ORLANDOAlemtuzumab (Campath-1H) can induce responses in patients with
refractory B-cell chronic lymphocytic leukemia (B-CLL) who have the 17p-/p53
genetic mutation, which is usually characterized by a dismal outcome, Stephan
Stilgenbauer, MD, of the Department of Internal Medicine III, University of Ulm,
Germany, reported at the 43rd Annual Meeting of the American Society of
Hematology (abstract 3211). The researchers used alemtuzumab to treat 11
patients with B-CLL, as well as 4 with T-prolymphocytic leukemia (T-PLL) and 1
with Sézary syndrome.
The small, single-institution study was based on a larger study that
produced an overall response rate of 33% among 93 B-CLL patients who were
refractory to fludarabine (Fludara) and received alemtuzumab. The previous
study also raised questions about possible associations between the drug and
genetic factors such as 17p-.
The new study involved 16 patients. All 11 B-CLL patients were fludarabine
refractory. The four T-PLL patients and one with Sézary syndrome were also
After initial alemtuzumab dose escalation from 3 to 10 to 30 mg, all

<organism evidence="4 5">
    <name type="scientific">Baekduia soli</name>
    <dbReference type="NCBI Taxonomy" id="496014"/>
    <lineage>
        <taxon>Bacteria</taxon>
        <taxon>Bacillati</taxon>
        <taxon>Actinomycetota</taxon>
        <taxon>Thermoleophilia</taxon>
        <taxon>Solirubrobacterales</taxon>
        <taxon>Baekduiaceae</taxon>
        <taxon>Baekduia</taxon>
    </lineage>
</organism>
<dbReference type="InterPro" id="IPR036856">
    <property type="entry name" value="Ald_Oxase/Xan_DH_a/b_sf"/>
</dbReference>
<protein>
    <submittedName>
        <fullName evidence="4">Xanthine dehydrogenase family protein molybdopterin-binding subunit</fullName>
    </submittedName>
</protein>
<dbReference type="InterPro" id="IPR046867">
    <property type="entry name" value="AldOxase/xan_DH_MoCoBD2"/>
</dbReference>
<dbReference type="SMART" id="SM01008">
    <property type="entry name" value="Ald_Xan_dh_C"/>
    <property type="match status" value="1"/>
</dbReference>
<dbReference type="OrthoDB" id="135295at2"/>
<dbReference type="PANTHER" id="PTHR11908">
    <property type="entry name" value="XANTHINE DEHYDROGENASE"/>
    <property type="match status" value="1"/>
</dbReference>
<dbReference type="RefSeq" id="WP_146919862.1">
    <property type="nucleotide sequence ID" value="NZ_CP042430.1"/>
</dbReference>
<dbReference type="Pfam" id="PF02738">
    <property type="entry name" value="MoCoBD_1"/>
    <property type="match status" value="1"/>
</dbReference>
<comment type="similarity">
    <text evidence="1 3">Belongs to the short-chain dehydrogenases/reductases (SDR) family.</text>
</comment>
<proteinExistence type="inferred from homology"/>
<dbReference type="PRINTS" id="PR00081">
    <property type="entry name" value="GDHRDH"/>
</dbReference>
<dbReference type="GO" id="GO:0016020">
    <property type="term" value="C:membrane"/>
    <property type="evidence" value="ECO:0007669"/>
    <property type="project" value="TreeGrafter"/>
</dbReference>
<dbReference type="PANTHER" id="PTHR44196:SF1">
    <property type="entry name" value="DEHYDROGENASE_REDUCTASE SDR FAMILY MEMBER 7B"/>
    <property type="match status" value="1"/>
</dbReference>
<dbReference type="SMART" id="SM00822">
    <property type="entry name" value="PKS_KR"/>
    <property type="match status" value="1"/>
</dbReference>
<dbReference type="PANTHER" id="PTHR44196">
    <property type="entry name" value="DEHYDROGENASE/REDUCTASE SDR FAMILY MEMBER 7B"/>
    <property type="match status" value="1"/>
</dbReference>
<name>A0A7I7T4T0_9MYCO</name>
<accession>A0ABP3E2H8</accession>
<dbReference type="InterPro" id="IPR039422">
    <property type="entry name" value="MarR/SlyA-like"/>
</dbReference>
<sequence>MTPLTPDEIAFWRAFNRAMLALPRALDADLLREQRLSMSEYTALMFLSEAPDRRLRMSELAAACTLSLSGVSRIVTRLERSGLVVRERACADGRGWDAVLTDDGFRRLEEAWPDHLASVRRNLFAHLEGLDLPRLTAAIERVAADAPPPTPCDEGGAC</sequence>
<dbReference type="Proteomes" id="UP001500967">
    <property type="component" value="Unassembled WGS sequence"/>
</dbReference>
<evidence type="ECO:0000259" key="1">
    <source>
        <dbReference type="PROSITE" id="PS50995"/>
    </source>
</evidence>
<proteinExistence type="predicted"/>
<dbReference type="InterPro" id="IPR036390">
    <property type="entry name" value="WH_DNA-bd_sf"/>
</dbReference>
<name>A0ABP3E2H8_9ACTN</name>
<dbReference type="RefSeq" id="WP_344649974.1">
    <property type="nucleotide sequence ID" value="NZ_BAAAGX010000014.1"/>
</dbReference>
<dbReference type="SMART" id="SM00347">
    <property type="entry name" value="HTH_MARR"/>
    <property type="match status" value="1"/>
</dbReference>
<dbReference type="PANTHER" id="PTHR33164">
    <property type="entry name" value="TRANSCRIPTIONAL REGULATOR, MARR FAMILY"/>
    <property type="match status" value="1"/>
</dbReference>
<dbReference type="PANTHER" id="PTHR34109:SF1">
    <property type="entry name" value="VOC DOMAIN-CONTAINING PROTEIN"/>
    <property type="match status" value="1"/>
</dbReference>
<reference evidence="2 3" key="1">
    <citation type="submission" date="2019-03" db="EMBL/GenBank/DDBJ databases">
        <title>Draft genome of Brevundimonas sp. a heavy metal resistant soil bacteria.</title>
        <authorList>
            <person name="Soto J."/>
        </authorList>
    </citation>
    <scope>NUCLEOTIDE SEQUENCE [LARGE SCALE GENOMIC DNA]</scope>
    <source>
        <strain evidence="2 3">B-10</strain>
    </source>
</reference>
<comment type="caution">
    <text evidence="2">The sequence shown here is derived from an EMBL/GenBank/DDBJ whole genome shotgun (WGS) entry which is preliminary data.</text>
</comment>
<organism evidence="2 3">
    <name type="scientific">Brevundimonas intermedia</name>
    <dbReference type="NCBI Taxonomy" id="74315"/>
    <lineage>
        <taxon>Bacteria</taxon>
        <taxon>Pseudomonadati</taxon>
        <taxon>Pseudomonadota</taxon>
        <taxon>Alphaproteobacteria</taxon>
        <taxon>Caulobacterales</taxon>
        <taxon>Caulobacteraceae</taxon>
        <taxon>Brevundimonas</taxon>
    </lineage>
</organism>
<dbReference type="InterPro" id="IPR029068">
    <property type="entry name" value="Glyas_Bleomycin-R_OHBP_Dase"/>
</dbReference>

patients received three doses at 30 mg IV per week for a maximum of 12 weeks.
Premedication was with antihistamines and acetaminophen, with additional drugs
used for infusion-related side effects and infection control.
One patient with B-CLL received alemtuzumab as in vivo purging as part of
the high-dose regimen given before autologous stem cell transplantation; this
was due to a poor graft with high B-cell contamination.
Responses and Reactions
The B-CLL and T-PLL groups each had one complete responder. In addition,
there were four partial responders in the B-CLL group and two in the T-PLL
group, Dr. Stilgenbauer reported. Responses were rapid in blood and bone marrow
but delayed for splenomegaly and lymphadenopathy.